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    1. Yes, do away with forced reading logs. Get rid of everyone reading the same required book. My sons said the same thing about this.

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  2. I think that would be fantastic for the U.S. to do that. Books are an essential good. They are about ideas and experiences. I would hope more ways to promote reading would come from declaring books an essential good. But I have no idea. But I love the thought of it.

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  3. Books as an essential good - what an excellent idea! There shouldn't even be a debate about it.

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  4. I think we should definitely do more to encourage reading here in the U.S. I think aside from library programs, book festivals are also a great way to share the love of reading and get readers excited about the variety of subjects they can read about.

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    1. I'm always glad to hear public figures announce the list of books they plan to read.

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  5. In Canada there is no sales tax on books as they are considered essential, but I'm not sure if they were able to be purchased as essential during the pandemic. I didn't go out much and bought my books online of got them from the library which had curbside pickup.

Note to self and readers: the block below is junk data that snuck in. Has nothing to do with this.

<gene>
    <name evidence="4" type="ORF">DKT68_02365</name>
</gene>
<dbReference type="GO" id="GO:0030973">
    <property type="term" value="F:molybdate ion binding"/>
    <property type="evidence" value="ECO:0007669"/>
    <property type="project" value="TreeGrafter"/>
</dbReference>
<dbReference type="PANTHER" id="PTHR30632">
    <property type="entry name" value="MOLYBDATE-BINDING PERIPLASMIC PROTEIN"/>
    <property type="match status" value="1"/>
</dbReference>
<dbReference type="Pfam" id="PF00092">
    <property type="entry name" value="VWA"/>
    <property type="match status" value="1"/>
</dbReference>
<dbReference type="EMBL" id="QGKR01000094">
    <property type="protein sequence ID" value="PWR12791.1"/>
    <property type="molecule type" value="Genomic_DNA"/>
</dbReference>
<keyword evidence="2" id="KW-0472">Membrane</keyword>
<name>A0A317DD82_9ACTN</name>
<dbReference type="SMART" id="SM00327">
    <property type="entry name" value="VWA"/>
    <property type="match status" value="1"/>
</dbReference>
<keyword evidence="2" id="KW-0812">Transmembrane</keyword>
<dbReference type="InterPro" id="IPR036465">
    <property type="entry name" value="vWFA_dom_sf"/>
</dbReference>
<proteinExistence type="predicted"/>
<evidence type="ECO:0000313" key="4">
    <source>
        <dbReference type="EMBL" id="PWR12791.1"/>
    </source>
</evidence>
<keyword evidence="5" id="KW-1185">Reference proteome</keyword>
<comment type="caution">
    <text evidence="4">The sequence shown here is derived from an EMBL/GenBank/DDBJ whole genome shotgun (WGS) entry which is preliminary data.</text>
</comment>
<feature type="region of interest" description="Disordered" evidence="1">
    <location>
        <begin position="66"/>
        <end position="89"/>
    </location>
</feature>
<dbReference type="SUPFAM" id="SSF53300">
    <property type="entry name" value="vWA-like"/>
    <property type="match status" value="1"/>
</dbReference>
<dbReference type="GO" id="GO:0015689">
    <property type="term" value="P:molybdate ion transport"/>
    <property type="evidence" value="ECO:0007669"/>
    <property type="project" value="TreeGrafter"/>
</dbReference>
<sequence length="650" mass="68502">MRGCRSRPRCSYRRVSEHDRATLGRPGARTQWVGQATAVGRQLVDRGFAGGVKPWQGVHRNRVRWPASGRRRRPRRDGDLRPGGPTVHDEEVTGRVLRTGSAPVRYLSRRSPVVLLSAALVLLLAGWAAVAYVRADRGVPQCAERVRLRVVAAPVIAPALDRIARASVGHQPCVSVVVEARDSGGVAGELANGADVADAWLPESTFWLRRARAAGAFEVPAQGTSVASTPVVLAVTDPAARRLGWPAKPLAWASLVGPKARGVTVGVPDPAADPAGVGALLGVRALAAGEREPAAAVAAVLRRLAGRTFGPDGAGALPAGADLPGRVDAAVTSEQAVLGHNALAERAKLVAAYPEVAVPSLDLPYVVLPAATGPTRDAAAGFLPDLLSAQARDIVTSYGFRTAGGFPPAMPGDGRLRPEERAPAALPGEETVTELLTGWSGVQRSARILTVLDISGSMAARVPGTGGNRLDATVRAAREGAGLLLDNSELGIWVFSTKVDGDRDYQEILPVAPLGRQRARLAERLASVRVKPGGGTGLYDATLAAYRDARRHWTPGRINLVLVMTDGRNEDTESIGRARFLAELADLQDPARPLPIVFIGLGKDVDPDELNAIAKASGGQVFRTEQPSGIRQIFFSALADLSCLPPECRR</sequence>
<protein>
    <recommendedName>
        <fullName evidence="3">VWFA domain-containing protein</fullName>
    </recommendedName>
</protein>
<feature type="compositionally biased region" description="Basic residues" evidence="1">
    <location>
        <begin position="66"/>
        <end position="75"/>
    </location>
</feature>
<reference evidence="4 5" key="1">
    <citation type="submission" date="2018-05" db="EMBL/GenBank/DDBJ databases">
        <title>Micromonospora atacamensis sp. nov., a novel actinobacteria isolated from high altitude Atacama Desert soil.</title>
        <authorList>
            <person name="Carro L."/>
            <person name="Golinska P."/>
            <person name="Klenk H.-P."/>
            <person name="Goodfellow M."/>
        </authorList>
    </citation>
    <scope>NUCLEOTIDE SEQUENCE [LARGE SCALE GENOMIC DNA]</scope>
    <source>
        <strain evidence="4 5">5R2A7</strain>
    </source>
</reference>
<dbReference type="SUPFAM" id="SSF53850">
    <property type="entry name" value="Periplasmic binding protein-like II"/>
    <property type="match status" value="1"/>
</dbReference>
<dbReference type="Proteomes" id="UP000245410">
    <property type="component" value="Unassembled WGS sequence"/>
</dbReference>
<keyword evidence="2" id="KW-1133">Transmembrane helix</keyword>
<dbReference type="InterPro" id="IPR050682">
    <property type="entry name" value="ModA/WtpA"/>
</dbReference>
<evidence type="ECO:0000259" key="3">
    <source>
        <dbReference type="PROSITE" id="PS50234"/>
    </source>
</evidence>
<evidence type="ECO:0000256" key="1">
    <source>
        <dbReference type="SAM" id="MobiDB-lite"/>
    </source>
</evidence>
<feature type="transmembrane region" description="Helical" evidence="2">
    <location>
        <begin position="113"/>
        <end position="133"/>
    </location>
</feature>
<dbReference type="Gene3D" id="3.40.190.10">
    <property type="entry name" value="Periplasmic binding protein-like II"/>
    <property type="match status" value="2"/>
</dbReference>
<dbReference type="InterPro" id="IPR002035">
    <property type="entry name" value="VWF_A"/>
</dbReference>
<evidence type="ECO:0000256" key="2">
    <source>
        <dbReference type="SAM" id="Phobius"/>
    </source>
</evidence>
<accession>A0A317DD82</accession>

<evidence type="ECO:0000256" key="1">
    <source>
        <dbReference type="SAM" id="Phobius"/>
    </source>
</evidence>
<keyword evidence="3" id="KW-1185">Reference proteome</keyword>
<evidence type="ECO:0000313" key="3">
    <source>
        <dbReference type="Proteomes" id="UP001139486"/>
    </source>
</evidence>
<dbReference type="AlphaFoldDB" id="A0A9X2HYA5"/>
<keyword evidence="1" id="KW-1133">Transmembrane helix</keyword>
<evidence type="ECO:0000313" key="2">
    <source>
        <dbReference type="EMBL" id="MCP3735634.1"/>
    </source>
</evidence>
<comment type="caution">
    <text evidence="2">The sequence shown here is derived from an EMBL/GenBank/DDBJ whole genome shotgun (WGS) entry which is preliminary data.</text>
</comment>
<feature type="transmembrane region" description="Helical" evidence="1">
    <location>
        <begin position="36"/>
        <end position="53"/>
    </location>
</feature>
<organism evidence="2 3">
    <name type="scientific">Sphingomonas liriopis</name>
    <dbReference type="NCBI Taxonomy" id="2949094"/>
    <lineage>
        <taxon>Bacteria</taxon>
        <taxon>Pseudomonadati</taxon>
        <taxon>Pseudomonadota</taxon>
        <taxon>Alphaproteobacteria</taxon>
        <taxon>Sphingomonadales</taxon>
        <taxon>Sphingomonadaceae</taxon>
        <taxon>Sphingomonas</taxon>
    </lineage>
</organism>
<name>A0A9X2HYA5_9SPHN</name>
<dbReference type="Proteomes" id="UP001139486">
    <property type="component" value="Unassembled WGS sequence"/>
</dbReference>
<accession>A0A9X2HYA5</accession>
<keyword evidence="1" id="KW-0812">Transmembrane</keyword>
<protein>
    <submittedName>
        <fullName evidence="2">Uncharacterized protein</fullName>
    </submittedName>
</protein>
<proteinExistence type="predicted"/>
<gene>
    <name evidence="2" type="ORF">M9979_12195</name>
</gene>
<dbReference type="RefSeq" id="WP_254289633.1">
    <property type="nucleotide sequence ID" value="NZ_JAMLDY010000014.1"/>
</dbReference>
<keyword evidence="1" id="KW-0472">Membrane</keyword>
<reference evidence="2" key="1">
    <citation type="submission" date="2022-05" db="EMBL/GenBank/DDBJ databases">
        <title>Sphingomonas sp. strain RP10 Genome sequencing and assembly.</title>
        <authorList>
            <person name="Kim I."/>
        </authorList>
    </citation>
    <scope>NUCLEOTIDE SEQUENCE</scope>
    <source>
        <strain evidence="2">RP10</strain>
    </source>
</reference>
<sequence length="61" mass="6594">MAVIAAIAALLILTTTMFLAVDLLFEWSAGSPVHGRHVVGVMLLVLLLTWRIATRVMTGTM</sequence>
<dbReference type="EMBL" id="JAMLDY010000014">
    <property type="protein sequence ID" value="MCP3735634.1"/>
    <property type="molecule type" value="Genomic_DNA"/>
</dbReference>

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  6. Interesting post Deb. Personally I always thought of books as "essential". When my kiddos were little and we'd go shopping and the kids begged for toys, I generally said - "No, but you can pick out a book if you'd like." Eventually they stopped asking for toys (except for Christmas or a birthday) and started asking for books.

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  7. This is such an interesting concept and just makes me happy! Is anything in the US considered an essential good and treated differently? I can't think of any.

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  8. There are goods that are considered essential by the federal government including water, food, medicines. Not all states adopted the list, however.